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Clifford20 makes some excellent points regarding how young volleyball players are being developed in the mid-Tennessee area, but I disagree about the suggested “Pat Summit Effect.” A quick review of KiVA’s commits from 2016 to 2018 (to date) shows that out of 53 committed athletes, KiVa sent 31 to D1 programs. 58.4% of KiVA's commits went to D1 programs.

Over that same time period, Alliance had 51 committed athletes, but only 17 to D1 schools (33.3%). That is despite the metro population of Louisville (approx. 1.2M) being less than Nashville’s metro population (approx. 1.8M). At this point it could be argued that this is due to the “Pat Summit Effect,” i.e. more female athletes in Tennessee are playing other sports at young ages and missing out on early volleyball development.

However, K2’s club undermines this theory. K2’s commits from 2016 to 2018 (to date) show 30 committed athletes. That number is to be expected, since the Knoxville metro population is around 800k. Seems proportional so far. Where it goes sideways is that out of those commitments, 18 are to D1 schools. That’s a 60% rate and one more D1 player than Alliance had over the same time period. Knoxville is also Pat Summit’s back yard.

To recap: K2 sent 60% of their college commits to D1 schools; KiVa sent 58.4%, and Alliance sent 33.3%.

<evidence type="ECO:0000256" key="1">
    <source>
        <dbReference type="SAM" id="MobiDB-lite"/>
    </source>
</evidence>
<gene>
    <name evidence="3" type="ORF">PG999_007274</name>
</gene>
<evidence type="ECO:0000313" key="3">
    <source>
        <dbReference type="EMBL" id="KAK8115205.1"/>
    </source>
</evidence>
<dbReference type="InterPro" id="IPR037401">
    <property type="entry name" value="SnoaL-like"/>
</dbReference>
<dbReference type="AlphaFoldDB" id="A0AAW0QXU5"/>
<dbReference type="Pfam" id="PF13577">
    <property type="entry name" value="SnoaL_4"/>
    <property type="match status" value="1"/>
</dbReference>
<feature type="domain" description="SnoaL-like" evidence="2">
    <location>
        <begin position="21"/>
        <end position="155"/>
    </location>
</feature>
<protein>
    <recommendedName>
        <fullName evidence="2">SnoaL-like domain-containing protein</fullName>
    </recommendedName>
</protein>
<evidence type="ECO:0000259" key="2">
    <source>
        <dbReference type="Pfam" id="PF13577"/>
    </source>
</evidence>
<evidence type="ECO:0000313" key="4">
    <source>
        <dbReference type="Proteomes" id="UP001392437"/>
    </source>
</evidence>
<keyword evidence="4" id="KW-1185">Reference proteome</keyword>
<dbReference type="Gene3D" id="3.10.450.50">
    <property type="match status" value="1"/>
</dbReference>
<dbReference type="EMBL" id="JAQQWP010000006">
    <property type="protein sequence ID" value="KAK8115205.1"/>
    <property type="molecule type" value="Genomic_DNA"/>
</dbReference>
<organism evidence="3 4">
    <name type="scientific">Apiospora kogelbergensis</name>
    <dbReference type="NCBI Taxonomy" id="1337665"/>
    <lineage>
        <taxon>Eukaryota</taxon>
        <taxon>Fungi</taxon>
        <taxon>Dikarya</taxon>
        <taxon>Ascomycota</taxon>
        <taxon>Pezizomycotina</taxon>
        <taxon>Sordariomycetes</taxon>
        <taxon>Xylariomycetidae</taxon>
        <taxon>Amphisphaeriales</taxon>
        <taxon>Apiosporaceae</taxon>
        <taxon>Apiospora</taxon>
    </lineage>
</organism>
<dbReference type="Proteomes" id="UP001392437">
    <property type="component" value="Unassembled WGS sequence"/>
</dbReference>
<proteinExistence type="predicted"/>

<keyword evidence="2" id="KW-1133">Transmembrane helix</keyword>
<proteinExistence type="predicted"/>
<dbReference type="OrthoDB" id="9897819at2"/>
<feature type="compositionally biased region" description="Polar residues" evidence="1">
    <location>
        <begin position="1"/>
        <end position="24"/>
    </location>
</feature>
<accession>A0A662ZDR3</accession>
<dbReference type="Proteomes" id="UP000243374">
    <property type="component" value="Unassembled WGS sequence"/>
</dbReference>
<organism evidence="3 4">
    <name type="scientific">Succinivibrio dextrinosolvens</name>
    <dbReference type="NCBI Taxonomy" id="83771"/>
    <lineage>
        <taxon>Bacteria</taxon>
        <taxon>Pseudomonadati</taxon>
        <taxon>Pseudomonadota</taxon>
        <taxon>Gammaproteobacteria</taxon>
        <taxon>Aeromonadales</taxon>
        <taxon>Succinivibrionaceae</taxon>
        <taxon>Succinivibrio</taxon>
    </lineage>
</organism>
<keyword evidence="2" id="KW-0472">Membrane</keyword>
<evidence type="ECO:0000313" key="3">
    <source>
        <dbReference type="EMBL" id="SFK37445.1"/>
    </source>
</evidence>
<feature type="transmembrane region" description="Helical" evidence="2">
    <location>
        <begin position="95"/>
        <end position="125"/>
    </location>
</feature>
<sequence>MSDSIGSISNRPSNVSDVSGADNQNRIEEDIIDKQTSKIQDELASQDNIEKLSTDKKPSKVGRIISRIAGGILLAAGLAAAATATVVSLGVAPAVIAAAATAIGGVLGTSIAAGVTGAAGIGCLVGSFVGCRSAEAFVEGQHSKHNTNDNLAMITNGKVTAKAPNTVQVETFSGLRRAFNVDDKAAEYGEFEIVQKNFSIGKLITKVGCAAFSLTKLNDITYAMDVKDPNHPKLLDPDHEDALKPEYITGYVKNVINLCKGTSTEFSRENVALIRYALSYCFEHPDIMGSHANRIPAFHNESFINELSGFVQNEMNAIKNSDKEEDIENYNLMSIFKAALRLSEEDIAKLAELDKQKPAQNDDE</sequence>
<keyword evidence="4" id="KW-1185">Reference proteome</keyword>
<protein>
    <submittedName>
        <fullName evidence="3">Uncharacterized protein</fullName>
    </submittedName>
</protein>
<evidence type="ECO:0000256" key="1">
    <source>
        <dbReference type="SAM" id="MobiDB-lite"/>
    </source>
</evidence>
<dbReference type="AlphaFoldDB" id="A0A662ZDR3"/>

Is this an indication that kids are “getting serious” about volleyball at younger ages in Louisville and Knoxville? Perhaps. Does looking at the number of D1 commits have a correlation to the competitiveness or reputation of the program? Perhaps.

The following are the AAU final standings for the past two years:

2017:
Age KiVA Allnce K2
18u - 7  19  3
17u - 2  33    
16u - 10 29 17
15u - 5  21 21
14u - 2  5  25
13u - 5      12
12u - 10 19 13

2016:
Age KiVA Allnce K2
18u - 10 21 7
17u - 3  29    
16u - 5 32 29
15u - 11 5  9
14u - 3 15 22
13u - 5  13 11
12u - 6 16 13

KiVA and K2 are both having more success at winning at AAUs and at placing players at Division I programs than Alliance while drawing from a smaller population base. 

This information is not anything that hasn’t already been considered by Alliance parents and players. The added competition from other/new clubs in mid-Tennessee may cause changes and improvements at Alliance, however I think that whatever shortcomings exist cannot be laid at the feet of the players.